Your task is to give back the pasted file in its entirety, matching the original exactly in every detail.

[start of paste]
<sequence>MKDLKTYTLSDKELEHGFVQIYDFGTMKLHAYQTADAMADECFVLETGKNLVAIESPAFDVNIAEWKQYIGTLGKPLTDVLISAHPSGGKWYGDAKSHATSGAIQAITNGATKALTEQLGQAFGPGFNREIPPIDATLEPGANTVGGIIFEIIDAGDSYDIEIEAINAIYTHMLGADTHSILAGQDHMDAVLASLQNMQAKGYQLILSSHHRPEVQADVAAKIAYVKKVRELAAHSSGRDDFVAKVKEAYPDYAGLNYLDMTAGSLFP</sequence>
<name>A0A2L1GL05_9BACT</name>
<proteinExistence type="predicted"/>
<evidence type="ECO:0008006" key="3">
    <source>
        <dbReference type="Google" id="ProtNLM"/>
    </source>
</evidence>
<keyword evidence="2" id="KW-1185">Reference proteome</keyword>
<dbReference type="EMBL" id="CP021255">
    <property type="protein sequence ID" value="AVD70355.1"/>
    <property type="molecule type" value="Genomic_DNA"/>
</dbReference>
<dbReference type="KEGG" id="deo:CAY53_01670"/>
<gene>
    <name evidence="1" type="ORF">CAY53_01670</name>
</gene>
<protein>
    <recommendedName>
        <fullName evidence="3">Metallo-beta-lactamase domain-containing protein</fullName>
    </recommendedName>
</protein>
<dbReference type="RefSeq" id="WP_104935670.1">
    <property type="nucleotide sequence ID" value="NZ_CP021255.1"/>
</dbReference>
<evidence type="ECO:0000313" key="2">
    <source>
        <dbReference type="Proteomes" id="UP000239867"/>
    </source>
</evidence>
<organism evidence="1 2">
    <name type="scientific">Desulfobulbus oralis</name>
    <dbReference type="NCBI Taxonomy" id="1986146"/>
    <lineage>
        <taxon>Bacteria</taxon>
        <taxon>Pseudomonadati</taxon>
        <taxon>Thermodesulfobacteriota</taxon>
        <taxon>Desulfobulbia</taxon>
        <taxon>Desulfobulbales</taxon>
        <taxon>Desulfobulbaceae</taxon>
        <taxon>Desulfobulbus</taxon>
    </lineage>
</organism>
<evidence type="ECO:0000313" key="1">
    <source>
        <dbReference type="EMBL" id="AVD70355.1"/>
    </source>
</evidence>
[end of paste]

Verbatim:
<sequence>MKDLKTYTLSDKELEHGFVQIYDFGTMKLHAYQTADAMADECFVLETGKNLVAIESPAFDVNIAEWKQYIGTLGKPLTDVLISAHPSGGKWYGDAKSHATSGAIQAITNGATKALTEQLGQAFGPGFNREIPPIDATLEPGANTVGGIIFEIIDAGDSYDIEIEAINAIYTHMLGADTHSILAGQDHMDAVLASLQNMQAKGYQLILSSHHRPEVQADVAAKIAYVKKVRELAAHSSGRDDFVAKVKEAYPDYAGLNYLDMTAGSLFP</sequence>
<name>A0A2L1GL05_9BACT</name>
<proteinExistence type="predicted"/>
<evidence type="ECO:0008006" key="3">
    <source>
        <dbReference type="Google" id="ProtNLM"/>
    </source>
</evidence>
<keyword evidence="2" id="KW-1185">Reference proteome</keyword>
<dbReference type="EMBL" id="CP021255">
    <property type="protein sequence ID" value="AVD70355.1"/>
    <property type="molecule type" value="Genomic_DNA"/>
</dbReference>
<dbReference type="KEGG" id="deo:CAY53_01670"/>
<gene>
    <name evidence="1" type="ORF">CAY53_01670</name>
</gene>
<protein>
    <recommendedName>
        <fullName evidence="3">Metallo-beta-lactamase domain-containing protein</fullName>
    </recommendedName>
</protein>
<dbReference type="RefSeq" id="WP_104935670.1">
    <property type="nucleotide sequence ID" value="NZ_CP021255.1"/>
</dbReference>
<evidence type="ECO:0000313" key="2">
    <source>
        <dbReference type="Proteomes" id="UP000239867"/>
    </source>
</evidence>
<organism evidence="1 2">
    <name type="scientific">Desulfobulbus oralis</name>
    <dbReference type="NCBI Taxonomy" id="1986146"/>
    <lineage>
        <taxon>Bacteria</taxon>
        <taxon>Pseudomonadati</taxon>
        <taxon>Thermodesulfobacteriota</taxon>
        <taxon>Desulfobulbia</taxon>
        <taxon>Desulfobulbales</taxon>
        <taxon>Desulfobulbaceae</taxon>
        <taxon>Desulfobulbus</taxon>
    </lineage>
</organism>
<evidence type="ECO:0000313" key="1">
    <source>
        <dbReference type="EMBL" id="AVD70355.1"/>
    </source>
</evidence>